Presidential candidates Hillary Clinton and Donald Trump set out sharply different ideas about America’s allies in Asia during their debate Monday night.
Clinton, a former United States Senator and Secretary of State, is the candidate of the Democratic Party. Trump, a businessman, is the Republican Party’s choice for president.
In the debate, Clinton noted existing U.S. agreements to defend the Asian allies with conventional or nuclear weapons, if necessary. She sharply criticized Trump’s earlier statements that suggested he might withdraw troops from Asia if elected.
“He has said repeatedly that he didn’t care if other nations got nuclear weapons … Japan, South Korea, even Saudi Arabia.”
Trump reacted to her comment by saying that Clinton was misrepresenting his position. He repeated his call for the allies to pay a greater share of security costs.
“All I said was they may have to defend themselves or they have to help us out.”
Trump also said that he wanted to negotiate a better deal to get more support for defense efforts aiding both sides. One reason is the U.S. government’s budget deficit.
“We are a country that owes 20 trillion dollars, they have to help us out.”
The two candidates did appear to agree on one thing. Both said that nuclear weapons were the biggest problem facing the world today.
The Republican nominee said the possibility that terrorists might gain a nuclear device is “the single greatest threat facing the United States.”
Clinton criticized the way Trump had spoken about nuclear weapons and the possibility that nations in Asia could acquire them.
“His cavalier attitude about nuclear weapons is so deeply troubling. That is the number one threat we face in the world and it becomes particularly threatening if terrorists ever get their hands on any nuclear material.”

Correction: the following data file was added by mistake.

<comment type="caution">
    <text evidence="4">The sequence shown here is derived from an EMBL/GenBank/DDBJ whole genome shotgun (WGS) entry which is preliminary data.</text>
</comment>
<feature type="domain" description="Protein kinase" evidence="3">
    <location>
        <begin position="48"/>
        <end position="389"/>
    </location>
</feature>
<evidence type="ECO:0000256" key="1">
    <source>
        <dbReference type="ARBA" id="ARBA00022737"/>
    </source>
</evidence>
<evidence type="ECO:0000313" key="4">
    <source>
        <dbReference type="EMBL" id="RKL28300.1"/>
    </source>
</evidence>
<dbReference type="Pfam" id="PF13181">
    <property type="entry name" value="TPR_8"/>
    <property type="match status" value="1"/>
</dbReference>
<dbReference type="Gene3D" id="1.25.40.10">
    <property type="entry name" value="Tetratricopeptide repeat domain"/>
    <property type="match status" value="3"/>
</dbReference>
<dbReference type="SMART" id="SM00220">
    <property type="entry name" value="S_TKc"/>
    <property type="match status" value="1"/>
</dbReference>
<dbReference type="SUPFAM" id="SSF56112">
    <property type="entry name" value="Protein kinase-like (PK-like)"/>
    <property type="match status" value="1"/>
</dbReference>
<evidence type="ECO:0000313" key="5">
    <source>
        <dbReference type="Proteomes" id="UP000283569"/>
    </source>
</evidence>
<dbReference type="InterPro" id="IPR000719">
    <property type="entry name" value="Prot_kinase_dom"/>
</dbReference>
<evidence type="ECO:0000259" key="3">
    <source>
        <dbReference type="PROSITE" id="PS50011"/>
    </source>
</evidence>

U.S. nuclear policy has long been to prevent the spread of nuclear weapons. Central to this effort is the Treaty on the Non-Proliferation of Nuclear Weapons, which first became effective in 1970.
Trump calls for greater defense cost-sharing
In the past, Trump has called Japan and South Korea “free riders.” The United States has 50,000 troops in Japan and about 28,000 troops in South Korea.
The U.S. forces are stationed there to help support peace and security in East Asia. However, Trump has said that these countries and others contribute too little to support the American troops.
Trump has argued that, because the U.S. has large budget deficits, it no longer has enough money to keep large numbers of troops in bases overseas.
It is estimated that Japan pays $1.6 billion toward the costs of U.S. troops there and South Korea pays $866 million.
On Tuesday, South Korean Foreign Ministry spokesman Cho June-hyuck said his country is closely watching the U.S. election. Officials there are considering how the vote might affect relations with the U.S. and the alliance with it.
A man watches a TV screen showing the live broadcast of the U.S. presidential debate in Seoul.
Cho said, “I can tell you that our government has been contributing and playing a role to maintain and strengthen Korea-U.S. joint defense capability and provide stable conditions for the USFK (U.S. Forces Korea) to be stationed.”
On Monday, the United States and South Korea carried out joint naval exercises, one of several major exercises this year.
The commander of U.S. Naval Forces Korea, Brad Cooper, said the exercise was organized to show “the unwavering strength and resolve” of America and its military allies.
Some U.S. lawmakers have moved to restate the country’s longstanding guarantee of protection to its allies.
In July, two members of the U.S. Senate wrote a commentary together. In it, Republican John McCain and Democrat Robert Menendez said the U.S. will meet its mutual defense treaty obligations no matter who is the next president.
However, some lawmakers in South Korea’s ruling Saenuri Party have expressed concern over the U.S. defense alliance. They are urging the South Korean government to develop its own nuclear weapons to defend against the growing North Korean threat.
I’m Mario Ritter.
Brian Padden reported this story for VOANews.com. Mario Ritter adapted it for Learning English. George Grow was the editor.
Words in This Story
acquire – v. to get, to come to own something
cavalier – adj. without concern for something important or serious
station – v. to put in place, to assign a person or group to an area for a period of time
contribute – v. to give
unwavering – adj. to continue without decreasing
obligation – n. something that must be done
mutual – adj. shared by two or more people or groups
conventional – adj. common or not unusual; traditional